The RainbowPeople 
(1984), describes the lives o those who can live this existential lie. Without an audience, they nd liedicult. Their parties extend into themorning hours. I alone in the middleo the night, they eel impelled to tele-phone others, because to be alone meansto not exist. Anxiety, alienation, and ametaphysical sense o aloneness hauntsuch people.Cartesian man’s universe is his ownmental construct. One practical result,a product o modern philosophy andscience, has been “the adoration o thearticial.” (The articial, ater all, hasthe “virtue” o being man-made, notGod-made.) Oscar Wilde’s dictum was,“The rst duty in lie is to be as articialas possible.”
13
(This “articiality” hasextended to the world o sexuality, anda desire or the abnormal.) When Oscar Wilde let Oxord or London in 1878,he told David Hunter Blain,
God knows, I won’t be a dried-upOxord don, anyhow. I’ll be a poet, a writer, a dramatist. Somehow or otherI’ll be amous, and i not amous, I’ll benotorious.
14
Cartesian man lives with a will toction and a readiness to believe that, with a capture o the state apparatus by his kind o radical, liberal, or conserva-tive, grace will fow into every area o lie, and heaven on earth will be real-ized. This was the dream o the Enlight-enment men o “Reason,” o the atherso the revolution-religion, and o mostmodern men in all ranks and areas.But grace does not fow rom thestate, only controls and demands ortaxes. Each election, however, representsor many an opportunity to capture thesource o grace and to unleash its savingbenecence upon society.In
The Laws 
, Plato set orth hisidea o the “cosmic” city-state, a aith which many since have shared.
15
Platosaw it as obvious that “the lawgiver o this place… will never set down laws with a view to anything but the greatestvirtue.” His lawgivers, given his state,came rom Zeus.
16
The medieval respect or Plato and Aristotle reintroduced into Christendomconcepts which, with diculty, were inprocess o being suppressed. Joseph R.Strayer stated the case most tellingly:
There had long been (in France) a cultdevoted to the king—the only Euro-pean monarch who could claim that he was anointed with oil brought directly rom Heaven, heir o Charlemagne,healer o the sick. By 1300 there was acult o the kingdom o France. France was a holy land, where piety, justice,and scholarship fourished. Like the Is-raelites o old the French were a chosenpeople, deserving and enjoying divineavor. To protect France was to serveGod. As these ideas spread—and soonater 1400 they were known by a peas-ant girl living on the extreme easternrontier o the kingdom—loyalty to thestate became more than a necessity or aconvenience; it was now a virtue.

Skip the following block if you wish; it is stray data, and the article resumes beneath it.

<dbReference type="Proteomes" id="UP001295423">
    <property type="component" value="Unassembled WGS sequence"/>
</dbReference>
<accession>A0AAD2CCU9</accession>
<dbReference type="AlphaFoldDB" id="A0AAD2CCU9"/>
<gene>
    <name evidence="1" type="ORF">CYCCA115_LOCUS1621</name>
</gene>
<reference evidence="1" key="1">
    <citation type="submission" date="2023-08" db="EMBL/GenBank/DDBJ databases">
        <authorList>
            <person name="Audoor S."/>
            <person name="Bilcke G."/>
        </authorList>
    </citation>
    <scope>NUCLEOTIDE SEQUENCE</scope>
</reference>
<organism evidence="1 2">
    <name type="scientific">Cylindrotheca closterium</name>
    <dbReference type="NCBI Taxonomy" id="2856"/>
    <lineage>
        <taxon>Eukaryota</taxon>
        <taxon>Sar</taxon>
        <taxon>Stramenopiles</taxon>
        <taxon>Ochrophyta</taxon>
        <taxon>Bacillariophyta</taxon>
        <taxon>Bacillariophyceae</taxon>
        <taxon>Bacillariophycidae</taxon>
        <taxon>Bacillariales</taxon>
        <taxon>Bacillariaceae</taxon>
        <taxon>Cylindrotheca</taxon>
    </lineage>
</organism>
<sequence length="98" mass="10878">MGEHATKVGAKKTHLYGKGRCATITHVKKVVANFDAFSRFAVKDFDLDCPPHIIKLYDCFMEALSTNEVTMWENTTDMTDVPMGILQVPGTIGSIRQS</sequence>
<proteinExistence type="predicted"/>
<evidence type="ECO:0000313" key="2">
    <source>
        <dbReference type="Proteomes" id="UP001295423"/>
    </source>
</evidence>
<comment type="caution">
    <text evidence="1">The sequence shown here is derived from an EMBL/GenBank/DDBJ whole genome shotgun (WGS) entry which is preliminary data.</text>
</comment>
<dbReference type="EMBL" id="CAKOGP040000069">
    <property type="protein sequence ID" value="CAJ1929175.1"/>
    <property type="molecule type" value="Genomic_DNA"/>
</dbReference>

17
Very true! When a peasant girl, Joano Arc, saw salvation in terms o a reeFrance, i.e., ree o the English, ratherthan in terms o Christ and His atone-ment, obviously a major change hadoccurred. Again, Strayer’s summation o  what had occurred by 1700 is very tell-ing: “the state had become a necessity o lie.”
18
Or, as Nisbet stated it, the statehad become the means o grace. We live now in the approaching col-lapse o that dream.
1. H. P. L’Orange,
Studies on the Iconogra- phy o Cosmic Kingship in the Ancient World 
(New Rochelle, NY: Caratzas Brothers,[1953] 1982), 13.2. Louis Baudin,
 A Socialist Empire: The Incas o Peru
(Princeton, NJ: D. Van Nos-trand, 1961), 42.3. L’Orange,
Studies 
, 18.4. Ibid., 35.5. Ibid., 181.; 134.; 114.6. Ibid., 114., 120.7. “Antapodosis,” in
The Works o Liudprand o Cremona
(London, England: GeorgeRoutledge and Sons, 1930), bk. 6, ch. 5,207–8.8. Robert Nisbet,
The Present Age: Progress and Anarchy in Modern America
(New York,NY: Harper & Row, 1988), 55.9. Ibid., 30–31.10. Ibid., 66–67.11. Ibid., 41.12. Tung Chi-Ping and Humphrey Evans,
The Thought Revolution
(London, England:Leslie Frewin, 1967), 77.13. Wol von Eckhardt, Sander L. Gilman,and J. Edward Chamberlin,
Oscar Wilde’s London: A Scrapbook o Vices and Virtues,1800–1900 
(Garden City, NJ: Anchor Press,Doubleday, 1987), 93–94.
Continued on page 23